Show me the money

Monetary incentives could get more workers to take the COVID vaccine: survey

Show me the money
Money is the preferred incentive to take the vaccine, followed by paid time off.

Money matters when it comes to convincing American employees to take the COVID-19 vaccine, according to a survey by payments provider Blackhawk Network.

Asked about their preferred incentive for getting the vaccine, money was the top choice, followed by paid time off. More than two-thirds say they would accept from $10 to $1,000 or more, while one-third would accept a $100 incentive or less.

That matches a previous survey that found 60 per cent of American workers would take the vaccine if their employers offered a $100 to do so.

More than 26 million Americans have received at least one dose of a COVID-19 vaccine, according to the Centers for Disease Control and Prevention. But about 40 per cent of respondents to the Blackhawk surveys say they are either unsure about getting the vaccine or do not plan to get it.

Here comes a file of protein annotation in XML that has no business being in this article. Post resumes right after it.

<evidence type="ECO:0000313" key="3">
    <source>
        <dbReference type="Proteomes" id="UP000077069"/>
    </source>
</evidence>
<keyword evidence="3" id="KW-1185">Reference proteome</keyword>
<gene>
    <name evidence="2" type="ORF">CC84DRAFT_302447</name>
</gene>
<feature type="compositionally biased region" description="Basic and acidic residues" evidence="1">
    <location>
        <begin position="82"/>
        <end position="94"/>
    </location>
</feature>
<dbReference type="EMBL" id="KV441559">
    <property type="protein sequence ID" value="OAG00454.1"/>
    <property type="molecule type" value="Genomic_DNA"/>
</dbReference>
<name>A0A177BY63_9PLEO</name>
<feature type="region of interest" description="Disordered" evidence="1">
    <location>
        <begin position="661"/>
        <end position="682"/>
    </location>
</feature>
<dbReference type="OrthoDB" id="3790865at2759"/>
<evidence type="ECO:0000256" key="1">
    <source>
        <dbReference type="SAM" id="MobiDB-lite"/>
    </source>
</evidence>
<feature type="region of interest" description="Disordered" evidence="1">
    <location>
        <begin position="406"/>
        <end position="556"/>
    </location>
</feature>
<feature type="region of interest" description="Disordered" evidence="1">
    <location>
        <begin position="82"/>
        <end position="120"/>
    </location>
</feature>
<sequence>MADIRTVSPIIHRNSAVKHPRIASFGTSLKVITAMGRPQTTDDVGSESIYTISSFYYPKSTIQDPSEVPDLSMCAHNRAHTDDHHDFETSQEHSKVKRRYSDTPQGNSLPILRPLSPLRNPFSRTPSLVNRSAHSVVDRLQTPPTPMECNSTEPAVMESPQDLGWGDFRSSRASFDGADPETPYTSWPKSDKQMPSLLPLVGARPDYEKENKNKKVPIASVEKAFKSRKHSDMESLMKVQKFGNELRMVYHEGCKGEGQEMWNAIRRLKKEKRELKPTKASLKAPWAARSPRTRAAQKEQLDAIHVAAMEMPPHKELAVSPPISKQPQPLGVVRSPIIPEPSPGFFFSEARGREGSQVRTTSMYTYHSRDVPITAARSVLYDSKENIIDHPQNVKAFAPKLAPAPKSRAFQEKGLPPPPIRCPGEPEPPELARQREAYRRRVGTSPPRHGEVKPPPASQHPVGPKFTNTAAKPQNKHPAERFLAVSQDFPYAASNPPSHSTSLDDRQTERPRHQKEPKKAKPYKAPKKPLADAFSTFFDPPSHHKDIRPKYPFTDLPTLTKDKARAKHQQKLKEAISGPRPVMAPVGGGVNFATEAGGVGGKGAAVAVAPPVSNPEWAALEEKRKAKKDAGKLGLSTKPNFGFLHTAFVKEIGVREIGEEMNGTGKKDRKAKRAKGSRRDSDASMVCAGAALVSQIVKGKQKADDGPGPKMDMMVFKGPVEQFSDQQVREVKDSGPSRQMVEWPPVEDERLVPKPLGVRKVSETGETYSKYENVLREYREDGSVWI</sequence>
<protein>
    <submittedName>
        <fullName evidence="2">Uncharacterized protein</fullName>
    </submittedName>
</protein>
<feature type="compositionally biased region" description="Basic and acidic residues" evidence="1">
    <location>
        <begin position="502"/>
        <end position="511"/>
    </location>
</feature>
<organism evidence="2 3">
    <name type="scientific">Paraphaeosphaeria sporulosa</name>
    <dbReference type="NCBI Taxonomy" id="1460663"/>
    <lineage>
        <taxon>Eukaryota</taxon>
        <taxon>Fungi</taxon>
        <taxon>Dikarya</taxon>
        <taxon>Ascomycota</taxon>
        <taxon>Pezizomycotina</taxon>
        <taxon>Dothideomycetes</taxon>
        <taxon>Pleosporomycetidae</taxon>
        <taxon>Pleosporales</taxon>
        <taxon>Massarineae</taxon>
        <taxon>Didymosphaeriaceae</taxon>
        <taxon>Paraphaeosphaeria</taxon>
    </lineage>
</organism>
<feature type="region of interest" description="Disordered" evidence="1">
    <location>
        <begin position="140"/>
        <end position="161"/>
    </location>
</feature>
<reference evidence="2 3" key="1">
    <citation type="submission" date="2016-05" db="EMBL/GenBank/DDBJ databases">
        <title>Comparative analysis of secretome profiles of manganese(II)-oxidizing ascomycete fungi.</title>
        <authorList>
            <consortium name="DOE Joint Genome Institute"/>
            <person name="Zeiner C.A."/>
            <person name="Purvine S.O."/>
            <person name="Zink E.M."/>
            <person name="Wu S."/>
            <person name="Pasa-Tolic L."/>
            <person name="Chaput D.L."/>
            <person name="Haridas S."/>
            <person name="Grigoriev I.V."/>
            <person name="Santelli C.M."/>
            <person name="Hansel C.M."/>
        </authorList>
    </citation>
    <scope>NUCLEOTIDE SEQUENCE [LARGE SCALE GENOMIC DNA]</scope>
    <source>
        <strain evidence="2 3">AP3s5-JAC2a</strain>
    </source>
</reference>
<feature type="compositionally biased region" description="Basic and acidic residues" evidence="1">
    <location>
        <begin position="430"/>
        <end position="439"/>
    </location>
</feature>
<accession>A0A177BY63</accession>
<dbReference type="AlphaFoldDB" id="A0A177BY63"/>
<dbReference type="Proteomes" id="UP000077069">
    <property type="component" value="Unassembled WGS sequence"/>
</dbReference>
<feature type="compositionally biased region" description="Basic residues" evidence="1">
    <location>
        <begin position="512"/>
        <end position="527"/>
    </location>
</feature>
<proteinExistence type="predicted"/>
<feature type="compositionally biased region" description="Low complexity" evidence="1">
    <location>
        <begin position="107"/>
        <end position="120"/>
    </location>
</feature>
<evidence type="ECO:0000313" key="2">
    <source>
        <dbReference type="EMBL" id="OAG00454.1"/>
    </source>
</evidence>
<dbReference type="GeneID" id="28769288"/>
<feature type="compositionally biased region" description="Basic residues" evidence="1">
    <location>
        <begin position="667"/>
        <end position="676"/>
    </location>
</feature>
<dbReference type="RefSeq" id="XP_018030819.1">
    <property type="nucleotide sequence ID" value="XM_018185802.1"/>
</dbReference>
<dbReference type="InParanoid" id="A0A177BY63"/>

And one-third say money would not influence their willingness to get the vaccine.

Monetary incentives from the government or an employer would convince one in two workers to urge their family members to get vaccinated, according to two surveys done in January: The government incentives survey included 1,005 adults and the employer incentives survey included 1,105 U.S. adults.

“Incentives are powerful tools for driving desired behaviours, and the key for government agencies and businesses looking to increase vaccination rates and support public health will be ensuring they are offering incentives their target audiences find most valuable and attractive,” says Jeff Haughton, senior vice presidnet for incentives, corporate development and strategy at Blackhawk Network.

Nearly half (49 per cent) of working Americans believe employers should require people to have COVID-19 vaccines in the workplace, according to a survey released in December.

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